The Bruised Reed: With An Introductory Essay
Richard Sibbes (1577-1635), the most celebrated of the Puritans of the seventeenth century, published his The Bruised Reed to encourage Christians who have been “bruised” during the course of their lives, when they have failed to obey God perfectly. Sibbes’ treatise provides hope and comfort to hurting hearts by reassuring them God will not “break,” nor cast hopelessly aside the bruised, crushed thing. He will restore it; and yet again, His breath filling it, the melody of joy and health shall be heard therefrom, all the more that the instrument has been restored by the hand which at first made it.
Though his life was not a protracted one, for he died in his fifty-eighth year, he accomplished important work as an expounder of Divine truth, as an earnest advocate of sound doctrine, and an eloquent preacher of the glorious gospel of the blessed God. And most prominent among his corpus of writings is his glorious masterpiece, The Bruised Reed.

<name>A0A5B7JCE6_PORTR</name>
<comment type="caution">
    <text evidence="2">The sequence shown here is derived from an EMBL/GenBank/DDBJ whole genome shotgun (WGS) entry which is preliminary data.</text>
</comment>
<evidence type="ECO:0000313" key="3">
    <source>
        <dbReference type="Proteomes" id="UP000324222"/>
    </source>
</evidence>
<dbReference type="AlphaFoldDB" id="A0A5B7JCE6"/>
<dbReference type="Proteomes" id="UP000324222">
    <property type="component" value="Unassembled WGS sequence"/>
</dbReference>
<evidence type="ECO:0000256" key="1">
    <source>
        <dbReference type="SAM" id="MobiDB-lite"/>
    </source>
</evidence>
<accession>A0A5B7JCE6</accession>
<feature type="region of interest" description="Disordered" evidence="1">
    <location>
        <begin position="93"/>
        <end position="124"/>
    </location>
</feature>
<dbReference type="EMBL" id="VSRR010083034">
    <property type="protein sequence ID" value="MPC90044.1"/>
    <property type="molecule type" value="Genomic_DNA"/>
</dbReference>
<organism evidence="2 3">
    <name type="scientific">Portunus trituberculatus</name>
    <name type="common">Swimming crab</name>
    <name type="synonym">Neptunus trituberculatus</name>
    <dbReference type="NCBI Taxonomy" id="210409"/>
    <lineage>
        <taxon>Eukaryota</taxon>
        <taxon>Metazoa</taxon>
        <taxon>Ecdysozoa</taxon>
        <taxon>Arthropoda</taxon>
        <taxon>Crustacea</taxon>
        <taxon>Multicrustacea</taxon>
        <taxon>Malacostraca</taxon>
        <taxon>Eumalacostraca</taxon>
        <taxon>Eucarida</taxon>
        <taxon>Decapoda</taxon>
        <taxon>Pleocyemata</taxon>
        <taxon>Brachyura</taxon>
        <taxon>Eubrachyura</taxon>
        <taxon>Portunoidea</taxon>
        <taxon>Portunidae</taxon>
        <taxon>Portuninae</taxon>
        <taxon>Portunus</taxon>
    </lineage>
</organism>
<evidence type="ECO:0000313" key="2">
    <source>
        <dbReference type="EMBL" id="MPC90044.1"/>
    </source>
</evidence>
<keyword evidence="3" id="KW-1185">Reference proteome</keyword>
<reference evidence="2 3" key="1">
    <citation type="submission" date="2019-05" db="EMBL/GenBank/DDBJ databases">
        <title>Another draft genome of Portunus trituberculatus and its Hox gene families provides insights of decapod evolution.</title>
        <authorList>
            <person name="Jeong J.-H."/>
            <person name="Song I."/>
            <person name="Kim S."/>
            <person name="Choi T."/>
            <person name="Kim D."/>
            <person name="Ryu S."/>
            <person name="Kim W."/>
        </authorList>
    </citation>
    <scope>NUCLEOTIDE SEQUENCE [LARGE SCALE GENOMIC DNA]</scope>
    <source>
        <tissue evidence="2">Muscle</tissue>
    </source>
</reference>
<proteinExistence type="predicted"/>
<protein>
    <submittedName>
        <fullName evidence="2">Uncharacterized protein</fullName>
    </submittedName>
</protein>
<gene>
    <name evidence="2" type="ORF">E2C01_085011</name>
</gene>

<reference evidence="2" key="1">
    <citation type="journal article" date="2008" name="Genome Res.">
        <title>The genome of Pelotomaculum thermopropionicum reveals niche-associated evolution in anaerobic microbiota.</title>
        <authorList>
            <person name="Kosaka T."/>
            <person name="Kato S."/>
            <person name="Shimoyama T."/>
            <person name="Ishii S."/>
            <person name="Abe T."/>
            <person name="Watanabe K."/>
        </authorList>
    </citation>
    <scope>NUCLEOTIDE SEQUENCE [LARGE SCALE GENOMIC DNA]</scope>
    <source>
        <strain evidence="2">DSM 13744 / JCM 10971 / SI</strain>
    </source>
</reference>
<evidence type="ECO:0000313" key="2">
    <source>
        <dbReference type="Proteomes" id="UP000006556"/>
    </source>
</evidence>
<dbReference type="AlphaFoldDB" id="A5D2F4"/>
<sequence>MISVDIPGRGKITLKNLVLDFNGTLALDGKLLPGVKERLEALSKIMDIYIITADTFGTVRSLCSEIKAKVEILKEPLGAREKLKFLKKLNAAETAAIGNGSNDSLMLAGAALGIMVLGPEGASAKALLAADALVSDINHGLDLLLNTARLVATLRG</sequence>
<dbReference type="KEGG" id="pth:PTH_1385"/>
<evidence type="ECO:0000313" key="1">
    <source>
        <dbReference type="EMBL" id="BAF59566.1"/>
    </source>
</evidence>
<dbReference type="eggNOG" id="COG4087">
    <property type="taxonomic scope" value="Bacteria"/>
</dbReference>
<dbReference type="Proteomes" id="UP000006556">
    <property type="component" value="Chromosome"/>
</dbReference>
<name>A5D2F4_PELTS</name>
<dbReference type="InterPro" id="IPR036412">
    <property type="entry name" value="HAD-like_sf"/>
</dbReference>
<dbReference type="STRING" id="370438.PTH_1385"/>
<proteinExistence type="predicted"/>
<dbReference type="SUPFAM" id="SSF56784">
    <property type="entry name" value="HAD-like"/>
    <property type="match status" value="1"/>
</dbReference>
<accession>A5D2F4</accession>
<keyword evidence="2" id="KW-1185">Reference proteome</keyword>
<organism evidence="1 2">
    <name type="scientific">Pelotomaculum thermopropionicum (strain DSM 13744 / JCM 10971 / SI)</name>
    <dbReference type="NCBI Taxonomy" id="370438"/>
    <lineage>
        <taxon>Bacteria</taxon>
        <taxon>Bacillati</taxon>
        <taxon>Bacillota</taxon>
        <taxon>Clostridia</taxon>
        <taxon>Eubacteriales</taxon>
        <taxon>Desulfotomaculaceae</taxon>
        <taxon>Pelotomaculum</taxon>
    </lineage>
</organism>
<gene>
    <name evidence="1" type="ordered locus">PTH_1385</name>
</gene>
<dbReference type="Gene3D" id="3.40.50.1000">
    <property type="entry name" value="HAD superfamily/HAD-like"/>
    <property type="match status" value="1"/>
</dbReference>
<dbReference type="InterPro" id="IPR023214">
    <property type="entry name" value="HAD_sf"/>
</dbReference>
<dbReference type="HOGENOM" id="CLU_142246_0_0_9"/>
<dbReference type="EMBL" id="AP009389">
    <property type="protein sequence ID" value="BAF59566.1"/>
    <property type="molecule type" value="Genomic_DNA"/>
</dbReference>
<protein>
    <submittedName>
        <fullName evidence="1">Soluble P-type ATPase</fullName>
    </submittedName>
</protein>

Here is a must-read for every Christian who has been “bruised” in this life. What a comfort it is to know that even the greatest saints of ages past have been broken and bruised, and, yet despite those bruises, God will forever remain faithful.